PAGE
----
}
var wallet: Wallet? {
get {fatalError("Access wallet")}
set {fatalError("Set waller")}
}
}


Now at least the program will crash if I try to access a variable I have not defined. But it's still not ideal.

Edit after reading Daniel's blog



OK, I think I've done what I wanted. Just not sure that it's exactly Swifty. Although, I also think it might be. Looking for a second opinion :)

So, my components and protocols have become this...

// these are unchanged
class Wallet {
func topUp(amount: Int) {
print("Top up wallet with £\(amount)")
}
}

// each component gets a protocol
protocol WalletComposing {
var wallet: Wallet? {get set}
}

class User {
func sayHello() {
print("Hello, world!")
}
}

protocol UserComposing {
var user: User? {get set}
}


Now the factory method has changed...

// this is the bit I'm unsure about.
// I now have to check for conformance to each protocol
// and add the components accordingly.
// does this look OK?
func addComponents(toComposableObject object: AnyObject) {
if var localObject = object as? UserComposing {
localObject.user = User()
print("User")
}

if var localObject = object as? WalletComposing {
localObject.wallet = Wallet()
print("Wallet")
}
}


This allows me to do this...

class SomeComposableClass: UserComposing {
var user: User?
}

class OtherClass: UserComposing, WalletComposing {
var user: User?
var wallet: Wallet?
}

let flowController = FlowController()

let composable = SomeComposableClass()
flowController.addComponents(toComposableObject: composable)
composable.user?.sayHello()
composable.wallet?.topUp(amount: 20) // this is now a compile time error which is what I wanted :D

let other = OtherClass()
flowController.addComponents(toComposableObject: other)
other.user?.sayHello()
other.wallet?.topUp(amount: 10)

Answer

This seems like a good case for applying the Interface Segregation Principle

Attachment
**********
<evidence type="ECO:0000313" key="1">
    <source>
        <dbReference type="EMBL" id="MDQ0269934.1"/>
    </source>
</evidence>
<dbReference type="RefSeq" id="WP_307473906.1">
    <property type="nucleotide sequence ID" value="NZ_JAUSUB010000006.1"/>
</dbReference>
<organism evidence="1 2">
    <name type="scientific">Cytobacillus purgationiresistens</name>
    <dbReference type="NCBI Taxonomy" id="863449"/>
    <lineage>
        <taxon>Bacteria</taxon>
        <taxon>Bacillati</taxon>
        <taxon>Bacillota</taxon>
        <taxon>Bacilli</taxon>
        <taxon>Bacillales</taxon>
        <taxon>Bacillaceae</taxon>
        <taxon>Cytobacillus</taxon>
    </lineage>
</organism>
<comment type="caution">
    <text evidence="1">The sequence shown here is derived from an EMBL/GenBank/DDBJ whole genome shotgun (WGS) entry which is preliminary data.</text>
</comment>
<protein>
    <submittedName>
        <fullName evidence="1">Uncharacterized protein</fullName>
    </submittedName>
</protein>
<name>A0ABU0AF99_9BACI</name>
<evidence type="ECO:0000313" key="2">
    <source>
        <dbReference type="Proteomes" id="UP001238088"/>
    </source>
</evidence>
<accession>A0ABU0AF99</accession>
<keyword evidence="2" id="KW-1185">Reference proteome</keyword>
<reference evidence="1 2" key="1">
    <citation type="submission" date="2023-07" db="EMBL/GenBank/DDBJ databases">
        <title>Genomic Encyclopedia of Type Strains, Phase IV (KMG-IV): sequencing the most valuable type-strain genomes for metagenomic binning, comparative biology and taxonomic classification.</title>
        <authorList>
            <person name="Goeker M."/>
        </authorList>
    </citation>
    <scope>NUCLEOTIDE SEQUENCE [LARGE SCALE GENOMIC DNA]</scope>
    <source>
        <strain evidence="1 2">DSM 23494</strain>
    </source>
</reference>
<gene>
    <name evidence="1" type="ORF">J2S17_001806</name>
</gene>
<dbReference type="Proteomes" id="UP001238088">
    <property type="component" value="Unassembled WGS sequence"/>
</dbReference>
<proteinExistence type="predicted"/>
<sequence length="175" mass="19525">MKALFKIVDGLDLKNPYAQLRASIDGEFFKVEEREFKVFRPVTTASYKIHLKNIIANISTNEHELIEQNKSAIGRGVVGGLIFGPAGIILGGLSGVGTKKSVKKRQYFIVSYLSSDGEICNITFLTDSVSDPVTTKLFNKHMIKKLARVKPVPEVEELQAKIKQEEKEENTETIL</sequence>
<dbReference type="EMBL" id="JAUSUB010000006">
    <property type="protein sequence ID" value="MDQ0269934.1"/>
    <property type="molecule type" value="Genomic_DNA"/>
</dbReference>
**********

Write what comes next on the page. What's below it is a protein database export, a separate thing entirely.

Specifically, rather than having a master Composable protocol, have many smaller protocols like UserComposing and WalletComposing. Then your concrete types that wish to compose those various traits, would just list their "requiredComponents" as protocols they conform to, i.e:

class FlowController : UserComposing, WalletComposing 

I actually wrote a blog post that talks about this more extensively and gives more detailed examples at http://www.danielhall.io/a-swift-y-approach-to-dependency-injection


UPDATE:

Looking at the updated question and sample code, I would only suggest the following refinement:

Since there's no real need to make every UserComposingor WalletComposing type declare var user:User?, or var wallet:Wallet?, etc., you can save the boilerplate by doing this:

class FlowController {
    static func userFor(instance:UserComposing) -> User {
        return User()
    }
    static func walletFor(instance:WalletComposing) -> Wallet {
        return Wallet()
    }
}

protocol UserComposing {}
extension UserComposing {
    var user:User { get { return FlowController.userFor(self) } }
}

protocol WalletComposing {}
extension WalletComposing {
    var wallet:Wallet { get { return FlowController.walletFor(self) } }
}

Not only does this get rid of those pesky optionals you have to unwrap everywhere, but it makes the injection of user and wallet implicit and automatic. That means that your classes will already have the right values for those traits even inside their own initializers, no need to explicitly pass each new instance to an instance of FlowController every time.

For example, your last code snippet would now become simply:

class SomeComposableClass: UserComposing {} // no need to declare var anymore

class OtherClass: UserComposing, WalletComposing {} //no vars here either!

let composable = SomeComposableClass() // No need to instantiate FlowController and pass in this instance
composable.user.sayHello() // No unwrapping the optional, this is guaranteed
composable.wallet.topUp(amount: 20) // this is still a compile time error which is what you wanted :D

let other = OtherClass() // No need to instantiate FlowController and pass in this instance
other.user.sayHello()
other.wallet.topUp(amount: 10) // It all "just works"  ;)